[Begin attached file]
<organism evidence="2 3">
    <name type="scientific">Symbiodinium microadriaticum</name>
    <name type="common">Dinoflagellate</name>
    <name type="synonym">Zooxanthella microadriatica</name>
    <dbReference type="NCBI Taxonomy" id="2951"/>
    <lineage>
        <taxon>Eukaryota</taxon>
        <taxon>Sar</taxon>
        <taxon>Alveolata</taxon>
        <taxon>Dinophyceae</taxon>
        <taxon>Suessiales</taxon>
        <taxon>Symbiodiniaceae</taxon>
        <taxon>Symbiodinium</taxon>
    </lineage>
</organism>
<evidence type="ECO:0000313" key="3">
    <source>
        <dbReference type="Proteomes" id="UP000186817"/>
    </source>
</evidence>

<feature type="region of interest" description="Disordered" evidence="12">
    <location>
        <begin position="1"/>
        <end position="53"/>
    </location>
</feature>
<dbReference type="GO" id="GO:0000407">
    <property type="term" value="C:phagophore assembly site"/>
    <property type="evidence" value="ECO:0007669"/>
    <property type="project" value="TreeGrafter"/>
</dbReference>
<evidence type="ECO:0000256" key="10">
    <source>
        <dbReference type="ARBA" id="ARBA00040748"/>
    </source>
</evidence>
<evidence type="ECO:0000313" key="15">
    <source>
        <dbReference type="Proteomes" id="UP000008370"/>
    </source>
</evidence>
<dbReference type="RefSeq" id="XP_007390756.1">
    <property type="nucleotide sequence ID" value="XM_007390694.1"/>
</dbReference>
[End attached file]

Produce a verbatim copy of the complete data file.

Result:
<organism evidence="2 3">
    <name type="scientific">Symbiodinium microadriaticum</name>
    <name type="common">Dinoflagellate</name>
    <name type="synonym">Zooxanthella microadriatica</name>
    <dbReference type="NCBI Taxonomy" id="2951"/>
    <lineage>
        <taxon>Eukaryota</taxon>
        <taxon>Sar</taxon>
        <taxon>Alveolata</taxon>
        <taxon>Dinophyceae</taxon>
        <taxon>Suessiales</taxon>
        <taxon>Symbiodiniaceae</taxon>
        <taxon>Symbiodinium</taxon>
    </lineage>
</organism>
<evidence type="ECO:0000313" key="3">
    <source>
        <dbReference type="Proteomes" id="UP000186817"/>
    </source>
</evidence>

<feature type="region of interest" description="Disordered" evidence="12">
    <location>
        <begin position="1"/>
        <end position="53"/>
    </location>
</feature>
<dbReference type="GO" id="GO:0000407">
    <property type="term" value="C:phagophore assembly site"/>
    <property type="evidence" value="ECO:0007669"/>
    <property type="project" value="TreeGrafter"/>
</dbReference>
<evidence type="ECO:0000256" key="10">
    <source>
        <dbReference type="ARBA" id="ARBA00040748"/>
    </source>
</evidence>
<evidence type="ECO:0000313" key="15">
    <source>
        <dbReference type="Proteomes" id="UP000008370"/>
    </source>
</evidence>
<dbReference type="RefSeq" id="XP_007390756.1">
    <property type="nucleotide sequence ID" value="XM_007390694.1"/>
</dbReference>